New Delhi: Brides and bridegrooms are now drifting away from conventional wedding ensembles and choosing to experiment more with colours, silhouettes and designs, say stylists.
The annual four-day wedding show 'The Treasury of Trousseau' beginning today at DLF Emporio here has taken on board stylists Aki Narula, Mohan Neelakantan and Niharika Khan to offer soon-to-be brides and bridegrooms a cutting edge over others on their 'big day.'
"At one point we were very very traditional but now while we retain traditional roots and although the silhouettes are not dramatically changing, the brides are now more and more willing to experiment. They all want to look different. They all want to stand out. The individuality has started coming in which wasn't there so much," says noted stylist Mohan Neelakantan.
A significantly visible change is the shift away from the traditional wedding hue of red. "Previously for brides it was end of the story with the traditional red lehenga. But now they are trying to experiment with colour," says Neelakantan. The renowned stylist cites increasing exposure to social media and movies among reasons for a spike in demand for customised attires.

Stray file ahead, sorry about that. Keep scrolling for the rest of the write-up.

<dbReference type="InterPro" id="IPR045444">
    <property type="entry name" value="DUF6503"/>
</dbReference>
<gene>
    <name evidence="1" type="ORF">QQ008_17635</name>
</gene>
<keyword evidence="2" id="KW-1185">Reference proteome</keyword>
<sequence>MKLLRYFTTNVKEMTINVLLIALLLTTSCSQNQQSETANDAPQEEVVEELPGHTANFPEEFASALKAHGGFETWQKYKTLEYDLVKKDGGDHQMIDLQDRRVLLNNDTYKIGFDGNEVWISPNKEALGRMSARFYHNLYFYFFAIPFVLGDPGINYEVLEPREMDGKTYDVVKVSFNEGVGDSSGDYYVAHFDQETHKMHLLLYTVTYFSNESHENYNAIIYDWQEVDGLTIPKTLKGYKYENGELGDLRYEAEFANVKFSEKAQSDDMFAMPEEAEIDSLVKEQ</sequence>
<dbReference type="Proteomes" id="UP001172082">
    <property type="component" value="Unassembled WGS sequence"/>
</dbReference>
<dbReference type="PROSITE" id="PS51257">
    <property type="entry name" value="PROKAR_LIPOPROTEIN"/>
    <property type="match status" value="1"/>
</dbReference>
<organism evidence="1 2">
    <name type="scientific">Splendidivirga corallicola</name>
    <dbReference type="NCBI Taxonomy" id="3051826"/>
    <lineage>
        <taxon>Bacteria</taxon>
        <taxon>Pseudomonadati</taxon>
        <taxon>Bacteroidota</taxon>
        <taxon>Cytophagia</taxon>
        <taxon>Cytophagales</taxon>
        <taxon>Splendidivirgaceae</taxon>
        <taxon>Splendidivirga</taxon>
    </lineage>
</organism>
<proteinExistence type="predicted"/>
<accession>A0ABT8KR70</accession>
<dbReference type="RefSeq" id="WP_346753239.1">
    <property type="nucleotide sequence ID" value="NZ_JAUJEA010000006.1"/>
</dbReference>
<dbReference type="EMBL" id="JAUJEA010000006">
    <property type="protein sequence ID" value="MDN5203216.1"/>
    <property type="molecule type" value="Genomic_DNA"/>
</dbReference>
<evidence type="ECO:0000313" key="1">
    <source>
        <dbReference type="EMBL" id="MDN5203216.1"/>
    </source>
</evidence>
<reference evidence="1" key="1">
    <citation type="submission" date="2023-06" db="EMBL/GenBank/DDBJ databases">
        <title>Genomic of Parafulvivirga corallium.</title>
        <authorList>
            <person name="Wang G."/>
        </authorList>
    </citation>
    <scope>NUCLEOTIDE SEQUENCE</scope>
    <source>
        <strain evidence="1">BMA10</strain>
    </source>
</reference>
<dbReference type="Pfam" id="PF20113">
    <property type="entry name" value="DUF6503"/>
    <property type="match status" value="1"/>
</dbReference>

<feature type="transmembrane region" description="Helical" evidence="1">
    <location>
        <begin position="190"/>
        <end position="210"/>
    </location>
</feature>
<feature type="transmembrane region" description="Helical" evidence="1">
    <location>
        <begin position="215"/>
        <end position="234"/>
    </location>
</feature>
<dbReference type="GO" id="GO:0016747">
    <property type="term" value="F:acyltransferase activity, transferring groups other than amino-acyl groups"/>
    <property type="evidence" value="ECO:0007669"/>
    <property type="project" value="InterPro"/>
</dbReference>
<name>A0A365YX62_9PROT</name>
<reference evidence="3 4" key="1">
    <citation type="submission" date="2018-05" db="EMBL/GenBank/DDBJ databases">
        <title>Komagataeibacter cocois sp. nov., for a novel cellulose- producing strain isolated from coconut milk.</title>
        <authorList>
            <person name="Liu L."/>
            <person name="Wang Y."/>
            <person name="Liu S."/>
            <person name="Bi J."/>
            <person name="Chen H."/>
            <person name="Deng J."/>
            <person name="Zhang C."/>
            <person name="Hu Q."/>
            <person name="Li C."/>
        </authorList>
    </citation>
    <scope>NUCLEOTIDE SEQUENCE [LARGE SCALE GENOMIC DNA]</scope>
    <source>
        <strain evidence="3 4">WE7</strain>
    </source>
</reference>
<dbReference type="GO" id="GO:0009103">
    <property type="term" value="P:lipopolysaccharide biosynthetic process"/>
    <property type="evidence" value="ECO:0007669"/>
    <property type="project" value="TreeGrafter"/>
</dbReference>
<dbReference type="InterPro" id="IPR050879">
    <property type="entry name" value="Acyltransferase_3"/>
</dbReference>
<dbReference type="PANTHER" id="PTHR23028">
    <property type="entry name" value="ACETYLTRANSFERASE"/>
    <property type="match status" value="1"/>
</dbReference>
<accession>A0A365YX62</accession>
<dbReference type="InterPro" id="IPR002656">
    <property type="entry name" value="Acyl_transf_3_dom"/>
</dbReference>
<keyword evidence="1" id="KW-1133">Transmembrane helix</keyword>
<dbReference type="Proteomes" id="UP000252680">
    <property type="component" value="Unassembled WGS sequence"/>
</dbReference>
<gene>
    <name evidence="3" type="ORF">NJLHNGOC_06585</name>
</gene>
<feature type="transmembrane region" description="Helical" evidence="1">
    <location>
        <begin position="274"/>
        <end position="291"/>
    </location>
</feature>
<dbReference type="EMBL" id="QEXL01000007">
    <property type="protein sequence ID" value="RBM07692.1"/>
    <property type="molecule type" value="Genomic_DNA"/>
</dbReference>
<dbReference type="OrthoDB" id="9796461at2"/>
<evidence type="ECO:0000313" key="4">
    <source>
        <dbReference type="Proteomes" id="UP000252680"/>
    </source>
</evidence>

"I think individuality is something that is really coming to the fore," he says. Among the recommended alternative colour options in vogue are shades of orange, yellow and royal blue. Bollywood stylist Niharika says she feels with people willing to spend more on weddings, there is a growing demand for ensembles that can be mixed and matched.
"People are really looking at fusion. They are looking at integrating colour into their wedding. It is not just traditional red and gold anymore. I think everybody wants to have a puff colour to it. Even if you do want to stick to a red, you want to add a little pink to it to make the outfit a little more interesting."
"So there's more customisation where you want that one lehenga to have a different edge where you know that it is different from everyone else," she says. With regards to jewellery, while gold continues to be integral in an Indian wedding, many also choose polki-kundan counterparts that complement the ensemble.
"Gold of course is integral unless you are wearing polki jewellery," says Khan, who has styled for Anurag Kashyap helmed film 'Bombay Velvet'.